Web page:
US Secretary of State John Kerry on Friday named veteran diplomat James Dobbins to be the new special envoy to Afghanistan and Pakistan at what he called "a pivotal moment" for the two nations.
Dobbins, who has served in difficult posts such as Kosovo and in 2001 raised the US flag over the embassy in Kabul after the fall of the Taliban, will be taking up a job once held by Richard Holbrooke, Kerry said in a statement.
The post of special representative to Afghanistan and Pakistan has been vacant since Marc Grossman stepped down in December. Grossman had come out of retirement to take the job after Holbrooke's sudden death in December 2010.
"This is a pivotal moment for both Afghanistan and Pakistan, with interconnected political, security, and economic transitions already under way in Afghanistan, and Pakistani elections just days away, marking an important and historic democratic transition," Kerry said.
The top US diplomat said he had made it a priority to find the right person for the job, adding that Dobbins would "continue building on diplomatic efforts to bring the conflict to a peaceful conclusion."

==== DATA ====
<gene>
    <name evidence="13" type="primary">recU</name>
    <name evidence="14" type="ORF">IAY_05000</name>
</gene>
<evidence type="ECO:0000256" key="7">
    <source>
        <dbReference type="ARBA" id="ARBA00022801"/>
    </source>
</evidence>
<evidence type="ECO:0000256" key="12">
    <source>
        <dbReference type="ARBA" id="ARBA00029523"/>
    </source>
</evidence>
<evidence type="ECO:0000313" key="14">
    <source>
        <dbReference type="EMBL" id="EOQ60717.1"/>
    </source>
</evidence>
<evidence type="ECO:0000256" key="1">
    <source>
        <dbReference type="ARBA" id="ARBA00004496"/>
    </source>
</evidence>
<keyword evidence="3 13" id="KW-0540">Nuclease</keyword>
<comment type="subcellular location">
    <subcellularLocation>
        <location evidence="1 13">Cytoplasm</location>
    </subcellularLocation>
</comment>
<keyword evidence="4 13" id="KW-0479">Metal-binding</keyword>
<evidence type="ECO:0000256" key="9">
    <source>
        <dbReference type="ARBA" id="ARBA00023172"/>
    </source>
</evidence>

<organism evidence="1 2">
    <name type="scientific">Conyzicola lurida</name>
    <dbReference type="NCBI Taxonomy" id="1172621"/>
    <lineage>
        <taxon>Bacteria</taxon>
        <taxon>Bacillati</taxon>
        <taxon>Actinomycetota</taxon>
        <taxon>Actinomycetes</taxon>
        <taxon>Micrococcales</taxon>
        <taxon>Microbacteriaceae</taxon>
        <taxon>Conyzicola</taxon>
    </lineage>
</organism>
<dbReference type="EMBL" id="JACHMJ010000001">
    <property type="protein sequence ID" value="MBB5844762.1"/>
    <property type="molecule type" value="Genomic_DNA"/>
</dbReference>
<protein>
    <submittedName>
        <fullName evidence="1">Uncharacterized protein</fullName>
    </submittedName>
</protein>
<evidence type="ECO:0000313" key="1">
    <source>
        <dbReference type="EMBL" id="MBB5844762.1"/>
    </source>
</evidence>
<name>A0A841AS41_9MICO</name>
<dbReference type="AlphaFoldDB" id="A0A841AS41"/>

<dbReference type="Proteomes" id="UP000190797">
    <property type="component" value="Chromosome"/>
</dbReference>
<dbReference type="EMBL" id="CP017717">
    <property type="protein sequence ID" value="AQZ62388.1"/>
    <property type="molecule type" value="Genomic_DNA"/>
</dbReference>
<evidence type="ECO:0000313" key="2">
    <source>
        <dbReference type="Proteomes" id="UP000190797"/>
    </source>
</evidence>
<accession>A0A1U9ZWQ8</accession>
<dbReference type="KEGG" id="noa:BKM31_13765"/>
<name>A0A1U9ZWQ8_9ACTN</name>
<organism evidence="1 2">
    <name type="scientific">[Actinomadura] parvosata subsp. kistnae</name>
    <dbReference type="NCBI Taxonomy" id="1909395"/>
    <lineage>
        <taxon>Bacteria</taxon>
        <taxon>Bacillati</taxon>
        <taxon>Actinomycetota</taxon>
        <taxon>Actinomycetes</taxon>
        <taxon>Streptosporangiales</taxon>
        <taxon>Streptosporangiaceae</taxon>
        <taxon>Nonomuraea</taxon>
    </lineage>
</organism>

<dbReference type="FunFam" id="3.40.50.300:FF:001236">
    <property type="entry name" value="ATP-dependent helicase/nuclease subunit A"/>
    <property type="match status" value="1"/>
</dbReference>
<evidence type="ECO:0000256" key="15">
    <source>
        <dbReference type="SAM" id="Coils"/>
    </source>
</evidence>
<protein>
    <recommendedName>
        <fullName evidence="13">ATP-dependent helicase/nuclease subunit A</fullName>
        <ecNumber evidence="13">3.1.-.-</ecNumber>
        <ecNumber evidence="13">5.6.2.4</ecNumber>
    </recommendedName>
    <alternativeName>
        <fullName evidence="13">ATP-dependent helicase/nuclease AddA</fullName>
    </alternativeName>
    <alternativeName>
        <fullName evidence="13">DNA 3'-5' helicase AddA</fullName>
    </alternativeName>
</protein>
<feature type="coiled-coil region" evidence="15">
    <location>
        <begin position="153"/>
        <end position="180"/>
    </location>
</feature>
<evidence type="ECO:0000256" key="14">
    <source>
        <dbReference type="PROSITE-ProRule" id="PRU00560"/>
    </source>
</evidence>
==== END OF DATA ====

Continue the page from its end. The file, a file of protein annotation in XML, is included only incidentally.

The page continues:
Dobbins was special envoy to Afghanistan under former president George W. Bush and represented Washington at the Bonn conference that helped establish an Afghan government after the Taliban was driven from power.
Dobbins, a former assistant secretary of state for European affairs, has worked in hot-spots such as Bosnia and Haiti, and Kerry praised him as "one of our nation's most accomplished diplomats."
His appointment "reaffirms this government's commitment to the key national security priority of ensuring Afghanistan and Pakistan are secure, stable and prosperous nations."